Tuesday, February 16, 2016

Dream Rice and the 2nd Green Revolution

A 2nd Green Revolution is at hand. During the 1960s, the projected Malthusian Theory of mass starvation was prevented by the strides in the increase in yields of grains and other staple crops brought about by advances in agro-technology such as the ability of crops to respond better to fertilizer. But these processes have reached their full potential while the global population still is increasing combined with decreasing land devoted to staple crop growth due to development, climate change and the availability of irrigation.

Now, genome sequencing technology is being utilized to increase the yield of crops and resistance to disease and pests. Also, this will enable varieties that are robust in the face of climate change.

With the massive bank of rice varieties in the International Rice Research Institute (IRRI) and technology from China, more than 3,000 of the world’s most significant types of rice have had their DNA sequencing completed.

This means, farmers and rice breeders will be able to increase the yield of new varieties more quickly and under conditions related to climate change. This will also include varieties that are resistant to disease and pests and will pack in more nutrients and vitamins.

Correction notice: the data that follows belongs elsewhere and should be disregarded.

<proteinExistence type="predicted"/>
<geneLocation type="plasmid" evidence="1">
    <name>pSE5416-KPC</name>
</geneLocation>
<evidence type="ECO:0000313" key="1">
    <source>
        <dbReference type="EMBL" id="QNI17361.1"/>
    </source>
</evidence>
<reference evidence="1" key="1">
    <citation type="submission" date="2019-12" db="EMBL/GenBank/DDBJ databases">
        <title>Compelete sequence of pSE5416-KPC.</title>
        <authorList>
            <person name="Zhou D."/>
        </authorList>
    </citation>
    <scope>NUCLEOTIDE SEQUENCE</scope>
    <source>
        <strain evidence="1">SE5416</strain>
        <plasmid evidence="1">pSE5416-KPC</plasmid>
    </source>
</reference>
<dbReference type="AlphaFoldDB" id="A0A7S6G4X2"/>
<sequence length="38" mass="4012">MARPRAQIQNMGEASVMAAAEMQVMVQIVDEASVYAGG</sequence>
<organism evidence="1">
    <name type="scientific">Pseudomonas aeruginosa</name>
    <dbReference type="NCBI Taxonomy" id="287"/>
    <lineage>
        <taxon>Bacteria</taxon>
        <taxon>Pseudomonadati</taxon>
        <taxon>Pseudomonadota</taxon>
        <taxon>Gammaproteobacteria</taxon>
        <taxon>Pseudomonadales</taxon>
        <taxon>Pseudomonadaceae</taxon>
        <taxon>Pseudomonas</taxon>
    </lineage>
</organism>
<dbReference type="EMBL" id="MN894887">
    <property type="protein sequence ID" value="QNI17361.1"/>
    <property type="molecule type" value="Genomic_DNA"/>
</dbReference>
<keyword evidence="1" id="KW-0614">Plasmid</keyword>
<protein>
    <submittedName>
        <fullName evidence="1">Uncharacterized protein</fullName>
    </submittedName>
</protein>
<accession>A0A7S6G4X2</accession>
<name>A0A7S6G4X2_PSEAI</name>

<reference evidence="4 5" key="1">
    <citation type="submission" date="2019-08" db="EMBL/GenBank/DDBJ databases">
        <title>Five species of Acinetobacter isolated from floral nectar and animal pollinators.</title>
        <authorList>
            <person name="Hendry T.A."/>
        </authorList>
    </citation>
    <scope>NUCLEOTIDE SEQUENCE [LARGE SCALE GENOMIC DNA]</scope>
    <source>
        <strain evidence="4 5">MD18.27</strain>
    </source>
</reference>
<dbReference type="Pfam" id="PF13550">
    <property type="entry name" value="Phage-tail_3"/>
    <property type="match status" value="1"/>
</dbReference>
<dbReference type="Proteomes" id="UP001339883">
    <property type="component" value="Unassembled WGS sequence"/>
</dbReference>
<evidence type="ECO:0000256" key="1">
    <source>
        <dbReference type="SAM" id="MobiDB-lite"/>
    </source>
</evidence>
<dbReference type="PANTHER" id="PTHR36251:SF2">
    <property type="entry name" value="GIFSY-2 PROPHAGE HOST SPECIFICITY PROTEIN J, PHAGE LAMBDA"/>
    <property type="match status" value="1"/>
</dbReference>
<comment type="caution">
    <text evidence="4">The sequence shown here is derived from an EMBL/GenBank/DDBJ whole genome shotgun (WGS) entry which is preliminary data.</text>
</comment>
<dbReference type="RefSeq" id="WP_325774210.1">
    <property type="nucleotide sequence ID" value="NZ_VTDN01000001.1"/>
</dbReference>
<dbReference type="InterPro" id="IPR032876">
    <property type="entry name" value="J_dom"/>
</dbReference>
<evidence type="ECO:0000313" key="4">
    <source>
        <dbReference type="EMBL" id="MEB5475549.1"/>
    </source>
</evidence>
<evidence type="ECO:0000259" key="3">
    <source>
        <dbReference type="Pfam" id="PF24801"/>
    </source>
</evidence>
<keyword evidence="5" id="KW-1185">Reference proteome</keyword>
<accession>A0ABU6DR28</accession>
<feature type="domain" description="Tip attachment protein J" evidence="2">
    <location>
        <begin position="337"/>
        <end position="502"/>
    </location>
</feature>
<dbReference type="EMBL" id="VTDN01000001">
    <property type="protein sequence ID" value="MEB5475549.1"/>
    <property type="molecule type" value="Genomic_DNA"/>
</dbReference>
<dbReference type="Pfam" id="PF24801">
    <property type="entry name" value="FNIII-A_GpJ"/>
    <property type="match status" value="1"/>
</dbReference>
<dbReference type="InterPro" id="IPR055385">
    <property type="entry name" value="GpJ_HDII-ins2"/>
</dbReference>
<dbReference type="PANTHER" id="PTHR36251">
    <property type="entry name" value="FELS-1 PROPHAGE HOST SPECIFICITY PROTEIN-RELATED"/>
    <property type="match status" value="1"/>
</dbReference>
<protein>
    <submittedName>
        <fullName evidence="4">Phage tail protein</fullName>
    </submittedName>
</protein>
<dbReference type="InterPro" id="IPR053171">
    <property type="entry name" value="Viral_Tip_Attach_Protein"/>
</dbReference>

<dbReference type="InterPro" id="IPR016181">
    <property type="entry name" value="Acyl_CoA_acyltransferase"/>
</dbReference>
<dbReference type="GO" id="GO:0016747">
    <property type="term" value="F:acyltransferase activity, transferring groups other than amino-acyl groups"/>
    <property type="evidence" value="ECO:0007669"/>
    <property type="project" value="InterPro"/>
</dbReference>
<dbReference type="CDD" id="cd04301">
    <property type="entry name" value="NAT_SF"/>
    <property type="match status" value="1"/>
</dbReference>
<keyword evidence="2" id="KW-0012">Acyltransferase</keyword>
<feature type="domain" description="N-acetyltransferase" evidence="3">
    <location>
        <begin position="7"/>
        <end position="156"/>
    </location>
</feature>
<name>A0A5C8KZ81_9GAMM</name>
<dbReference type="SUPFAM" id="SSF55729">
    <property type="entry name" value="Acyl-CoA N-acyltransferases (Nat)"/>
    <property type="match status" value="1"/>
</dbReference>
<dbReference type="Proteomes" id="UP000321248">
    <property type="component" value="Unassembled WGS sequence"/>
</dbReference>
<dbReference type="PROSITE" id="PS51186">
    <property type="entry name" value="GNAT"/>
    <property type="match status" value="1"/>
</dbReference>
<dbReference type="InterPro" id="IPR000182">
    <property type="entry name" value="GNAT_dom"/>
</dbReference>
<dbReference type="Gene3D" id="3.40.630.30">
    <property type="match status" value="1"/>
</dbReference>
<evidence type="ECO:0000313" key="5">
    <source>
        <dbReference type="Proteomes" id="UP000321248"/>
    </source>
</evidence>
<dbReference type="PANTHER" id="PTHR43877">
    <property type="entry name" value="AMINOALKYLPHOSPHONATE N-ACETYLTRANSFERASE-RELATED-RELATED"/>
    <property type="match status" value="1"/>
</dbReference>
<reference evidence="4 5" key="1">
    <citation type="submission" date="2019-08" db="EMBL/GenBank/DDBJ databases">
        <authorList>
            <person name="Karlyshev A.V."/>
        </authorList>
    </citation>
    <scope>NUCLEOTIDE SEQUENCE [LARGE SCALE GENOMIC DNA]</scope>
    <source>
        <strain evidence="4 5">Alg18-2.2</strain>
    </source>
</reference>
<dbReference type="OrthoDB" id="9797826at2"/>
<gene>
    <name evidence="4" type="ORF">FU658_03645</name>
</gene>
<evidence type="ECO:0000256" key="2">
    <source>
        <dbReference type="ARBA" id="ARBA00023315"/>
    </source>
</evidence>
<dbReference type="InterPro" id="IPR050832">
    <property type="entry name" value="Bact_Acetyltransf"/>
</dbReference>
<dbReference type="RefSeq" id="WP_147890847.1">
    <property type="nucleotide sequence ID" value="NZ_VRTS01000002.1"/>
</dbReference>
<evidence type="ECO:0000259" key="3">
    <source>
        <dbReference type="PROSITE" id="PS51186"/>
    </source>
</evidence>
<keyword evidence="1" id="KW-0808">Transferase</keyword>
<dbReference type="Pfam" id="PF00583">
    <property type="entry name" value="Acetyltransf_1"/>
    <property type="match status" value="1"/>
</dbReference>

“This will be a big help to strengthen food security for rice eaters,” said Kenneth McNally, an American biochemist at the Philippines-based International Rice Research Institute (IRRI) here. Since rice was first domesticated thousands of years ago, farmers have improved yields through various planting techniques according to reports from Agence France Presse (AFP)

In the past, techniques were more of on a trial and error basis such as cross-breeding. But because of DNA mapping and sequencing, there is now knowledge that can facilitate faster the process because of these strides in molecular genetics.

Thus, better rice varieties can now be expected and developed and then transferred to farmers in the soonest possible time. It used to be 12 years and has been cut down to 3 years.

The process roughly compares with solving a giant jigsaw puzzle made up of billions of microscopic pieces.

A multinational team undertook the four-year project with the DNA decoding primarily in China by BGI, the world’s biggest genome sequencing firm.

Leaf tissue from the samples, drawn mostly from IRRI’s gene bank of 127,000 varieties were ground by McNally’s team at its laboratory in Los BaƱos, near Manila’s southern outskirts, before being shipped for sequencing.

A non-profit research outfit founded in 1960, IRRI works with governments to develop advanced varieties of the grain.
Source: Readings from AFP and http://www.manilatimes.net/dna-breakthrough-raises-hopes-for-dream-rice/245186/

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